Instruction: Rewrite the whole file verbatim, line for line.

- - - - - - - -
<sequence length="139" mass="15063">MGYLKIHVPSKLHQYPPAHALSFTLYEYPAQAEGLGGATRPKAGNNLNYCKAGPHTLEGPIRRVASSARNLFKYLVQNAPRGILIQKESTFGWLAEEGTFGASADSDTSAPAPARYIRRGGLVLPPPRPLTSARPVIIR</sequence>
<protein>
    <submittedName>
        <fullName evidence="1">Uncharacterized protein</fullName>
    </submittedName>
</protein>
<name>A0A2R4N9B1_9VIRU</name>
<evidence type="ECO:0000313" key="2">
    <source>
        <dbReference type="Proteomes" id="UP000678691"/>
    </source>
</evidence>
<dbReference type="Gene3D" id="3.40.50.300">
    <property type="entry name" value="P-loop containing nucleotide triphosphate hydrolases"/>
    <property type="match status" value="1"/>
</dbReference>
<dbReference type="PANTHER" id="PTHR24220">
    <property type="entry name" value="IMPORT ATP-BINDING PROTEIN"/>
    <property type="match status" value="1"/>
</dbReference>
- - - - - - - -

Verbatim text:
<sequence length="139" mass="15063">MGYLKIHVPSKLHQYPPAHALSFTLYEYPAQAEGLGGATRPKAGNNLNYCKAGPHTLEGPIRRVASSARNLFKYLVQNAPRGILIQKESTFGWLAEEGTFGASADSDTSAPAPARYIRRGGLVLPPPRPLTSARPVIIR</sequence>
<protein>
    <submittedName>
        <fullName evidence="1">Uncharacterized protein</fullName>
    </submittedName>
</protein>
<name>A0A2R4N9B1_9VIRU</name>
<evidence type="ECO:0000313" key="2">
    <source>
        <dbReference type="Proteomes" id="UP000678691"/>
    </source>
</evidence>
<dbReference type="Gene3D" id="3.40.50.300">
    <property type="entry name" value="P-loop containing nucleotide triphosphate hydrolases"/>
    <property type="match status" value="1"/>
</dbReference>
<dbReference type="PANTHER" id="PTHR24220">
    <property type="entry name" value="IMPORT ATP-BINDING PROTEIN"/>
    <property type="match status" value="1"/>
</dbReference>